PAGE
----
No Arab ever entered the kibbutz movement, the so-called ‘socialist’ collective farms. The majority of Jewish-owned land belonged to the Jewish National Fund, whose constitution forbade Arab tenants. This meant in whole areas the original Arab populations were driven out. When I left Palestine kin 1946, Tel Aviv – a city of 300,000 – had no Arab residents left. Imagine arriving in Nottingham, a similar-sized town, and finding no English people.

The Zionists – a minority not trusting the Arab majority – always looked to the imperialist powers that controlled the country. This was low-key at first.

Zionism for hire

Zionist leaders repeatedly told German rulers it would be in their interests if Zionism flourished in Palestine. When Britain occupied the country in 1917, the Zionist leaders wrote to the Tory foreign minister, Balfour, explaining it was in Britain’s interests to have a strong Zionist presence in Palestine. And during World War 2, when it became clear the United States was the main imperialist power, especially in the Middle East, Zionist leaders switched their focus to Washington.

The Zionists, if not for sale, were always for hire. The logic of Zionism – separation from the Gentile population, whether in Russia, Poland or Palestine – led to this dependence on imperialism. Nazism and its rise were important. German big business didn’t support Hitler out of fear of Jews, but out of fear of the German working class. Both the Jews and the working class were Hitler’s victims.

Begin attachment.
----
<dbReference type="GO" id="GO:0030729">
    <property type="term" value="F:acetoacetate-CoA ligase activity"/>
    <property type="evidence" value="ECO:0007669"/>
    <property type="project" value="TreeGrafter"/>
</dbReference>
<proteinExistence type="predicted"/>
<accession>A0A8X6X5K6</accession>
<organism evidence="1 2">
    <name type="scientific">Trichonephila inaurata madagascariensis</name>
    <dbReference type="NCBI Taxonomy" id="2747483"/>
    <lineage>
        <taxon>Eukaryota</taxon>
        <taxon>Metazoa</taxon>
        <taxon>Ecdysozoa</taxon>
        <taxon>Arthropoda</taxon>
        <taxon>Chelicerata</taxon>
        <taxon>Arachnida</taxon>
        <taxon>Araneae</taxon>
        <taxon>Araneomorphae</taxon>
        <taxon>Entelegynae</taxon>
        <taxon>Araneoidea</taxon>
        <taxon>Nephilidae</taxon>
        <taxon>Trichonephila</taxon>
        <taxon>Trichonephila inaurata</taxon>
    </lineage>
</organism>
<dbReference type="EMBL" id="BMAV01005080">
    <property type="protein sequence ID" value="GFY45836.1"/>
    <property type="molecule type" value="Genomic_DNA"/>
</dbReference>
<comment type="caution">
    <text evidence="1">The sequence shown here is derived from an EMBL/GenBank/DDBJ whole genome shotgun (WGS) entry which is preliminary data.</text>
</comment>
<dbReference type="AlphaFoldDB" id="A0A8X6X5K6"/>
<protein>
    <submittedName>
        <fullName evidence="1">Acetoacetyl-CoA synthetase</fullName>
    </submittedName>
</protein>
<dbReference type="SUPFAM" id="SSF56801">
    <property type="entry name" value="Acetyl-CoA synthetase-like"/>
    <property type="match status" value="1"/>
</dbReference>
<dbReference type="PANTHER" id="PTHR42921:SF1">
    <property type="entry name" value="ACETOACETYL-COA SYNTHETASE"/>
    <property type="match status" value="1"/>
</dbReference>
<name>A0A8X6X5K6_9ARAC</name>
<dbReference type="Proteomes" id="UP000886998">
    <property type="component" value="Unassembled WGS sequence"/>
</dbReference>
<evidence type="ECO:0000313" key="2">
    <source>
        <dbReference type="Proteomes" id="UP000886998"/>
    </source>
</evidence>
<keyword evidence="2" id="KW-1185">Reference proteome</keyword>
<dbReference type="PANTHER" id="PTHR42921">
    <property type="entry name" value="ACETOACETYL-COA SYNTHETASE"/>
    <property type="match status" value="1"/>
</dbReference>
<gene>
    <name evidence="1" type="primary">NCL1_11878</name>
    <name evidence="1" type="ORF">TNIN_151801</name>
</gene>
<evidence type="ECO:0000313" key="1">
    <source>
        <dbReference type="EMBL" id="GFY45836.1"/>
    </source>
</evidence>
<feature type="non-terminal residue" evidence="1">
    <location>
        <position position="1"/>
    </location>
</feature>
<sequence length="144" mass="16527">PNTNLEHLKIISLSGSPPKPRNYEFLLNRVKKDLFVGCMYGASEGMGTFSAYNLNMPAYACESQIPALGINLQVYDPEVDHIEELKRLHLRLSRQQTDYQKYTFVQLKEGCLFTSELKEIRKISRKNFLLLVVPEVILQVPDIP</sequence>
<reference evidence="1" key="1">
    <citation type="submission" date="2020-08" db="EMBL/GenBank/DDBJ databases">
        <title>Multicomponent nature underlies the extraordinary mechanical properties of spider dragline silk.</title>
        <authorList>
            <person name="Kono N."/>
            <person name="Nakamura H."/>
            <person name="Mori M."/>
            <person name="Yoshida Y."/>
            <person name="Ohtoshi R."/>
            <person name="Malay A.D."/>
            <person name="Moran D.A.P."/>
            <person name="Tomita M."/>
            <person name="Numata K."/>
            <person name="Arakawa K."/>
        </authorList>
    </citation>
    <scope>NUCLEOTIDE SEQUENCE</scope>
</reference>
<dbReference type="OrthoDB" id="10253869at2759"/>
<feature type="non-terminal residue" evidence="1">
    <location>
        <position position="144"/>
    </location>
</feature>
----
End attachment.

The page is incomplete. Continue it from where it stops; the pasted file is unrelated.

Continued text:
But the Zionists implied that all Germans were the problem. And, when the German workers were defeated in 1933 without a struggle, Zionism was immensely strengthened. Once a movement has a certain momentum it can’t be defeated unless there is a new, alternative movement on a much bigger scale. The absence of such a radical alternative allowed Zionism to become increasingly powerful.


Back in Palestine, Zionist outrages against the Arabs were developing. The state of Israel, declared in 1948, was accomplished by a terror campaign which drove hundreds of thousands of Palestinians from their homes. The state was also born with the ‘limited’ massacre of 240 Arab civilians in the village of Deir Yassin.